Psych health facility planned for Los Guilicos complex
County health officials are proposing to place a 16-bed psychiatric health facility on the Los Guilicos campus off of Sonoma Hwy. across from Oakmont.
The sprawling county property is currently home to a variety of buildings and entities, including Juvenile Hall, an emergency homeless shelter, the Valley of the Moon Children’s Center, offices for Court Appointed Special Advocates (CASA) and, until recently, also home to a summer concert series on the grounds of the historic Hood Mansion.
The facility would be housed in an existing building and run by Sacramento-based Crestwood Behavioral Health, Inc., which runs 33 mental health programs across California.
A virtual stakeholder meeting was held by county officials on April 20 with representatives of neighboring entities, such as the Oakmont senior community and St. Francis Winery, among others.
“I’m cautiously optimistic this isn’t going to be an issue,” said Steve Spanier, president of the Oakmont Village Association (OVA) board of directors. “The history of these kinds of sites is that you don’t even know they’re there.”
Spanier said that during the April 20 meeting, he was told the average stay in similar facilities is about eight days.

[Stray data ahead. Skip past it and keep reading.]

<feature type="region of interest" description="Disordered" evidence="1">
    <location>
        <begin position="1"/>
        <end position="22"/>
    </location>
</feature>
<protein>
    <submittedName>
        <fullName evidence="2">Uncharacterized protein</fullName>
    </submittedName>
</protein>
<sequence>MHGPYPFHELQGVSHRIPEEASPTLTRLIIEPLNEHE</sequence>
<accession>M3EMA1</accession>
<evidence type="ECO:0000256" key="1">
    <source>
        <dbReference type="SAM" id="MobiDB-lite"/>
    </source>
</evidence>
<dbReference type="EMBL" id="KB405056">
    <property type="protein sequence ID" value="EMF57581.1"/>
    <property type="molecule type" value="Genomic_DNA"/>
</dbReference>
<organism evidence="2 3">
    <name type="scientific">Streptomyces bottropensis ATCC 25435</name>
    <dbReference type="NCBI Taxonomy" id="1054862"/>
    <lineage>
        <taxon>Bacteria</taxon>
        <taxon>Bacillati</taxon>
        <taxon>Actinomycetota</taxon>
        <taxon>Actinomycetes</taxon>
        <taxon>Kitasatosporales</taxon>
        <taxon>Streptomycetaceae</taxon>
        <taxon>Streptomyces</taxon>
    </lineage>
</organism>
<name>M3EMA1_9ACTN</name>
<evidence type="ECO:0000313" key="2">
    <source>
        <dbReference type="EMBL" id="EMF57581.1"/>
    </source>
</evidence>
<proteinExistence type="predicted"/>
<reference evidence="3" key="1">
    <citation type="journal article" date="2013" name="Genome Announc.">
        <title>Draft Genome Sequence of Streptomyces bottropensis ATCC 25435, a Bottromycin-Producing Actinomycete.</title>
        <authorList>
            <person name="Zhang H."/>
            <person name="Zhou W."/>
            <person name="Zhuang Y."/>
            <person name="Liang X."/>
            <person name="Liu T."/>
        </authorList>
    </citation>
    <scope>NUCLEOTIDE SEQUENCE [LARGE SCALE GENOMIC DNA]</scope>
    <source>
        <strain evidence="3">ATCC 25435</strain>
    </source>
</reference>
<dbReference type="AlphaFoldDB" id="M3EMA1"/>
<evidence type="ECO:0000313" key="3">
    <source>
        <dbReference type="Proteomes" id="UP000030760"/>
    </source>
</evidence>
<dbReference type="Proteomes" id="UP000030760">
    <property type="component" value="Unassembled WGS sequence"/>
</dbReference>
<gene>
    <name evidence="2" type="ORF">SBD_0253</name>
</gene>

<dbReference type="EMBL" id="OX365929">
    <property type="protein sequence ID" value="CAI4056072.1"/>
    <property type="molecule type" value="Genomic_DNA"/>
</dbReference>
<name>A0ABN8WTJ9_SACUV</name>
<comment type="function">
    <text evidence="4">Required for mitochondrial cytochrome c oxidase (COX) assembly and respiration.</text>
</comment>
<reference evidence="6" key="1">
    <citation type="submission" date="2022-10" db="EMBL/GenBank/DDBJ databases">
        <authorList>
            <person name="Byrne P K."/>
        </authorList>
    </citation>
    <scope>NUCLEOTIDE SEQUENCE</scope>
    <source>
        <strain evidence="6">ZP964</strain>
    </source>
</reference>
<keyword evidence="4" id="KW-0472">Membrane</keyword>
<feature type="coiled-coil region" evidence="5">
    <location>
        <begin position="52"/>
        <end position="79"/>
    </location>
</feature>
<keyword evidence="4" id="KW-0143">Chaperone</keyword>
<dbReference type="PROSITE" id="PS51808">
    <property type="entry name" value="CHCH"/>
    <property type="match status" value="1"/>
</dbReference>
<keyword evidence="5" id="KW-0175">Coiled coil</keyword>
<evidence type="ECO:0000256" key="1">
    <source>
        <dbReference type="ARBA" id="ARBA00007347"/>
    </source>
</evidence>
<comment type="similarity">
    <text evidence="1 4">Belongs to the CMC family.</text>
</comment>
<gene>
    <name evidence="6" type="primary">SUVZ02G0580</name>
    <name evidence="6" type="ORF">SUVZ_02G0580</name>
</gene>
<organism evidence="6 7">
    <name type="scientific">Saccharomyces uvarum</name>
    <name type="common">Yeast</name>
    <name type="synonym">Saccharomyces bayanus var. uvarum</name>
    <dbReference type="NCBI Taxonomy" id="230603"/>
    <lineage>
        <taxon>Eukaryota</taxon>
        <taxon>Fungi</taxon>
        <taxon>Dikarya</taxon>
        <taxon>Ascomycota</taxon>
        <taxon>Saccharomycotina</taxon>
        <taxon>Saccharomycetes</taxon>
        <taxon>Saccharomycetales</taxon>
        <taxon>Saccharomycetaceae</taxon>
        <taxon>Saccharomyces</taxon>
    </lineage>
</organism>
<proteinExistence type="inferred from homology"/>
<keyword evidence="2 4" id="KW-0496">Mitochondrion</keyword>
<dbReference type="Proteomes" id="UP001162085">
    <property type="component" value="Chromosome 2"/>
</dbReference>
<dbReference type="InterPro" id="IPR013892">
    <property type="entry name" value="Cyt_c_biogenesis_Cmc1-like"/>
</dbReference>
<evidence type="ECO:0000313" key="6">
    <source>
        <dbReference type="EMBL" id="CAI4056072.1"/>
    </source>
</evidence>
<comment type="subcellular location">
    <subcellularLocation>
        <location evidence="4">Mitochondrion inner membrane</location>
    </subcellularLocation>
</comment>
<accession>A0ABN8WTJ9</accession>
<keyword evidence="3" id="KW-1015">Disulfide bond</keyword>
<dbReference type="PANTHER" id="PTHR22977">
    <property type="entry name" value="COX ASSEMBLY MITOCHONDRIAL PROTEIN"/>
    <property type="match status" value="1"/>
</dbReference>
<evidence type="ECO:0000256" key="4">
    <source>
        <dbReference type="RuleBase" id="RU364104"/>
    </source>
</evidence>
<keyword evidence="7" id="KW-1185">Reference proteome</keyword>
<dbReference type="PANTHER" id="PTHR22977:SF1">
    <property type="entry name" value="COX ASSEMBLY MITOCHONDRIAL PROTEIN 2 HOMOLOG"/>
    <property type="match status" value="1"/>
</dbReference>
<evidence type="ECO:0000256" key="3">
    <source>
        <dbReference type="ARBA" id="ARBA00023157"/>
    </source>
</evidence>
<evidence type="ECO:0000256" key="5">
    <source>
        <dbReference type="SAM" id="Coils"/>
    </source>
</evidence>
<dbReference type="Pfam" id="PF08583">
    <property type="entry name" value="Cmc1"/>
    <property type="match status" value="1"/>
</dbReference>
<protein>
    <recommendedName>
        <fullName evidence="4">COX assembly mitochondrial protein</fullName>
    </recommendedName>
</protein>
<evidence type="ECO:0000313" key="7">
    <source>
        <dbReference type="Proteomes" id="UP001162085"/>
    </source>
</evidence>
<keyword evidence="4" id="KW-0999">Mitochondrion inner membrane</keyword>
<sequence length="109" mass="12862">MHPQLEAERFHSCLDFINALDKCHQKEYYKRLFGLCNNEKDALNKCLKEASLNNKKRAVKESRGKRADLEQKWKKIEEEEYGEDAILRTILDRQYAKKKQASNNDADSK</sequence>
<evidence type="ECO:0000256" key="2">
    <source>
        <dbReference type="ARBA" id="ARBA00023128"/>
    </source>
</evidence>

The OVA is organizing a virtual town hall meeting on May 5 for Oakmonters to hear presentations from county health staff and representatives from Crestwood. A question and answer period will follow.
Individuals who are having an acute mental health crisis often end up in the county’s Crisis Stabilization Unit, which can only keep people for up to 23 hours before being referred to other facilities. In general, statewide, there is a lack of inpatient beds in the mental health system.
The state-licensed Crestwood site, to be known as the Sonoma County Healing Center, would be a facility focused on helping clients stabilize, gain self reliance, and build independence with structure and support.
According to a presentation provided by the county, the healing center would create a homelike, therapeutic environment with serenity rooms, libraries, living rooms, comfort rooms and dining rooms.
“People in psychiatric crisis need to be stabilized,” said Sonoma County Department of Health Services spokesman Rohish Lal. “The Sonoma County Healing Center will provide a number of beds where we can place clients in an appropriate setting.”
It would be a locked facility, with patients being under direct supervision throughout the day.
County officials said a tentative opening date for the center is some time in the fall.
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